The study found that vaccinating 80 percent of a community of 2,000 before the appearance of the first case of smallpox would allow between 12 and 20 cases of illness. A targeted mass vaccination plan implemented after the first case, on the other hand, would permit 26 cases of the disease to slip through the net if roughly 60 percent of the population had leftover immunity to smallpox from inoculations that ended in 1972. Whether that figure reflects reality isn't known, the researchers say.
The modeling showed that immunizing close contacts of those known to be infected with the virus is the most efficient way of containing an outbreak, preventing more cases per dose of vaccine than mass inoculations. This approach becomes increasingly appealing as the level of residual immunity to smallpox in the community rises.
"When there's residual immunity, targeted vaccination is very competitive with mass vaccination," says Ira Longini Jr., a biostatistician at Emory University's Rollins School of Public Health in Atlanta and a co-author of the study. "It can be effective in containing an outbreak."
Mass vaccination would be the only solution against smallpox, as it is against polio, but for the fact that the inoculation -- which is scratched into the skin with a pitchfork-like device -- kills roughly one person in every million who receive it. "It's a dangerous vaccine and it kills people," says Dr. M. Elizabeth Halloran, a Rollins biostatistician and lead author of the study.
The researchers report the results of their simulations in tomorrow's issue of Science.
The computer simulations assumed that anywhere from one to five people would introduce smallpox into the community, and that 57 percent of the population had at least partial protection from prior vaccination. The model considered a variety of scenarios, including how quickly health authorities reacted to the outbreak and when infected people finally stayed home sick.
Targeting 80 percent of those who had been in contact with infected people produced a smallpox death rate of 0.5 per 1,000 people if those over age 30 had prior immunity to the virus, compared with a rate of 0.2 per 1,000 under the same circumstances with a mass vaccine approach covering 80 percent of the population. The death rate climbed to nearly 11 per 1,000 under the targeted system with no residual immunity, versus about one per 1,000 using mass vaccination. If there is no residual immunity and no one was vaccinated after the disease appeared, the rate shot up to 97 per 1,000.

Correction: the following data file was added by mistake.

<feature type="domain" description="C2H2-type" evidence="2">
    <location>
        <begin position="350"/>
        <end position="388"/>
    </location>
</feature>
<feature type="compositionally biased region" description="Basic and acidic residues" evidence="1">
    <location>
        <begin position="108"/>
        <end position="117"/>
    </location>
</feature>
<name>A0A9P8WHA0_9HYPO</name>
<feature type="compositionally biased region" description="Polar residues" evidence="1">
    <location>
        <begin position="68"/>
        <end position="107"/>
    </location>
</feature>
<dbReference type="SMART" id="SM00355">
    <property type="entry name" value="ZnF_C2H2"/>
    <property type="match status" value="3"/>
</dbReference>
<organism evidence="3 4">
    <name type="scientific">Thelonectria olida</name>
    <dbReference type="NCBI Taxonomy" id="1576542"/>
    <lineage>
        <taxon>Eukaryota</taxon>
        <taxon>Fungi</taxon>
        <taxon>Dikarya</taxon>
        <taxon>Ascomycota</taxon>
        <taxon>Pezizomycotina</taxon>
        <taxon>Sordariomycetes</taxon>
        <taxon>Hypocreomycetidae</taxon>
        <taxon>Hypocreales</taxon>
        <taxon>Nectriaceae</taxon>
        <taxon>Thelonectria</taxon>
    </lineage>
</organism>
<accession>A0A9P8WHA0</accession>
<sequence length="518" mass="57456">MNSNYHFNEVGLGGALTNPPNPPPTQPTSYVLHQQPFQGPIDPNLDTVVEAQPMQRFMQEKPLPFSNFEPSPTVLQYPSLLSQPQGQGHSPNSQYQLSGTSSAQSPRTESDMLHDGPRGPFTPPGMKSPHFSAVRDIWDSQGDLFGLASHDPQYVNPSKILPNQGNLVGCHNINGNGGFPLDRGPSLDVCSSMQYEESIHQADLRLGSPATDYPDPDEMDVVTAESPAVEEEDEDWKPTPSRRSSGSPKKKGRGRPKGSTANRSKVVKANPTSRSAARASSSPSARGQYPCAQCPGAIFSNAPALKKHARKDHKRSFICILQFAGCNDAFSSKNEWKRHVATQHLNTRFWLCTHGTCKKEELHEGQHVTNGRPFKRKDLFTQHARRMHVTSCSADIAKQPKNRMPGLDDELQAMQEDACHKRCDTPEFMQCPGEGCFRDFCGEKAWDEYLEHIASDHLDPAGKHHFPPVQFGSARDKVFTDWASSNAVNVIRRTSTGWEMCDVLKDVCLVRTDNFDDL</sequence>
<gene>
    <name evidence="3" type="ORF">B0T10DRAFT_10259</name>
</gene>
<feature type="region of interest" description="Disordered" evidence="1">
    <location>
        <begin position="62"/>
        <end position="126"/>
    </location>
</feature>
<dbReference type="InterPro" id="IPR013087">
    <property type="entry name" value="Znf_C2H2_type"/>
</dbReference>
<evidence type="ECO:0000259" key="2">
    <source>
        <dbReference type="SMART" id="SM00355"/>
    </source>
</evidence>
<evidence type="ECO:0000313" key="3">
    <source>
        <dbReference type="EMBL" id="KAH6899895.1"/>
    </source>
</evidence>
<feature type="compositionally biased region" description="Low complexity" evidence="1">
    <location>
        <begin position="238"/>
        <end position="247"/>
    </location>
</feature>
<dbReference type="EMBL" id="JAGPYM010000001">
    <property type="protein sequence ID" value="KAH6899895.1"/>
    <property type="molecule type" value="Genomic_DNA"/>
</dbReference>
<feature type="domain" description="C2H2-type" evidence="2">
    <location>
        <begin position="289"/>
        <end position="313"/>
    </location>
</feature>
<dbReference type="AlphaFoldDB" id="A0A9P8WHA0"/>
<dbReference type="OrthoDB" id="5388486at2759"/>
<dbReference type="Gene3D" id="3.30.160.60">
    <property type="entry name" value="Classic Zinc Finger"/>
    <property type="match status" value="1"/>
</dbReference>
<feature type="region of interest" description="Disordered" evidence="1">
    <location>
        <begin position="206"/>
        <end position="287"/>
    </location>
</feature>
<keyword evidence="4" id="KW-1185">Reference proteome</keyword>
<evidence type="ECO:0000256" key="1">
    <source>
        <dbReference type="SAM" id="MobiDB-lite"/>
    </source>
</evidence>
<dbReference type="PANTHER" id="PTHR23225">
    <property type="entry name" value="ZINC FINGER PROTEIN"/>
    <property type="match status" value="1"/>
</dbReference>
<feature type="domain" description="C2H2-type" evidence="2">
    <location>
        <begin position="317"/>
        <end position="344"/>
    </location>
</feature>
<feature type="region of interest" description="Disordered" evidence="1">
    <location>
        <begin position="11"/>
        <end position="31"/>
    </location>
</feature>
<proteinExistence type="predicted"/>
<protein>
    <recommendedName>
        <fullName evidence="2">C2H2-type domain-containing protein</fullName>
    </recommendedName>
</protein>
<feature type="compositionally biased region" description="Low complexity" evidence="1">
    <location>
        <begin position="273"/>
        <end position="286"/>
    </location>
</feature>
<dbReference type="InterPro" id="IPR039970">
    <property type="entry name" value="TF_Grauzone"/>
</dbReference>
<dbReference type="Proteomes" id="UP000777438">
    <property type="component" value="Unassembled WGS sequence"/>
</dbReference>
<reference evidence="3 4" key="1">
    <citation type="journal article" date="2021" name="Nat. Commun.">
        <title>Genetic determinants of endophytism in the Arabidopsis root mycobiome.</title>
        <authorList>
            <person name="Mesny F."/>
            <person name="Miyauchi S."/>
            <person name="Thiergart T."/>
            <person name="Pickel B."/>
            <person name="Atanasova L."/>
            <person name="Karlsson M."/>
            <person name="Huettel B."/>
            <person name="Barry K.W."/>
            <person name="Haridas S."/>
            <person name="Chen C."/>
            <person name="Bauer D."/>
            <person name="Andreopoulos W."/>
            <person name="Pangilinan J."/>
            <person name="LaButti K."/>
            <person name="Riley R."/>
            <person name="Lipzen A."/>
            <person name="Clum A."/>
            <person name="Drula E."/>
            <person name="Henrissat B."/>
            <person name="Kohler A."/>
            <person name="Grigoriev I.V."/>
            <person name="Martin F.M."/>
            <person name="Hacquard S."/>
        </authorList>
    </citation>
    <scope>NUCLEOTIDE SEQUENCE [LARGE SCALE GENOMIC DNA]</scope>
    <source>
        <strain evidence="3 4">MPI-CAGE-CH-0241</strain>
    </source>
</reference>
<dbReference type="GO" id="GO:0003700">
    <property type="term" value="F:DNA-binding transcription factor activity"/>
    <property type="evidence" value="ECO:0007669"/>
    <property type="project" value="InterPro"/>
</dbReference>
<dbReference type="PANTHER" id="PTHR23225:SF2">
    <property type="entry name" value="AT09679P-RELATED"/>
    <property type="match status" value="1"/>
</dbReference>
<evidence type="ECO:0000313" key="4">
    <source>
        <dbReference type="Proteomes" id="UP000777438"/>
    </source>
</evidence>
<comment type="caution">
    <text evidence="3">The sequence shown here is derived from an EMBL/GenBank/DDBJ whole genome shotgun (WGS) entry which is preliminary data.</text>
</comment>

Waiting to vaccinate until 15 or 25 cases of smallpox crop up greatly increased the death rate under all containment strategies.
In addition to the uncertainty about residual protection, a town of 2,000 doesn't simulate the entire country. Using the numbers in the model, expanding the 0.2 and 0.5 per 1,000 death rates to a city of 1,000,000 would leave 300 more lives lost under the targeted vaccination plan -- a far less favorable comparison.
Targeted, or "ring" vaccination, has been the response of choice from the U.S. Centers for Disease Control and Prevention, though experts are split on the issue.
A recent paper in the Proceedings of the National Academy of Sciences, for example, concluded that mass vaccination after a smallpox attack on a major city prevented about 4,100 more deaths than an initial targeted response followed by mass inoculations. The mass vaccination plan also trimmed the lifespan of the outbreak substantially, according to that model.
The Bush administration has yet to declare its intentions regarding smallpox vaccination. Health officials have been considering a policy of immunizing 10 million first responders, or possibly every American, as a precaution against a bioterror attack.
Bill Pierce, a spokesman for the Department of Health and Human Services, says the Bush administration "is getting closer" to making its decision, but he declined to say when it would be announced.
The United States abandoned routine immunization against the virus in 1972, and the World Health Organization declared the infection eradicated in 1980. However, the United States and Russia have preserved samples of the virus, and intelligence experts believe Iraq and North Korea have supplies of it, too.
Health officials are in the process of stockpiling enough doses of smallpox vaccine to immunize the entire country if needed. Scientists don't know how much protection people who were previously vaccinated have retained. A study of 900 people is now underway to determine that.
"To [cause] that kind of really serious complications without knowing that you have a significant risk is unjustified," says Dr. James S. Koopman, a University of Michigan smallpox expert who helped eradicate the disease in India in the 1970s. What Koopman remembers most about his experience in that country were not the people who died of the virus but the children who succumbed to the vaccine.
Moreover, says Koopman, who wrote a commentary accompanying the journal article, even a mass vaccination regime wouldn't completely prevent the spread of smallpox because that strategy relies on people voluntarily coming in to immunization centers. "The people who do not come in are in contact with other people who do not come in and they form pockets of susceptibles that can sustain chains of transmission," he said. "It doesn't make sense to just go willy-nilly trying to vaccinate everyone. We have to focus on individuals who are likely to be infected."
The latest study didn't include the effects of quarantining infected people and their contacts. However, some form of isolation in conjunction with vaccination strategies might be justified, Koopman says.
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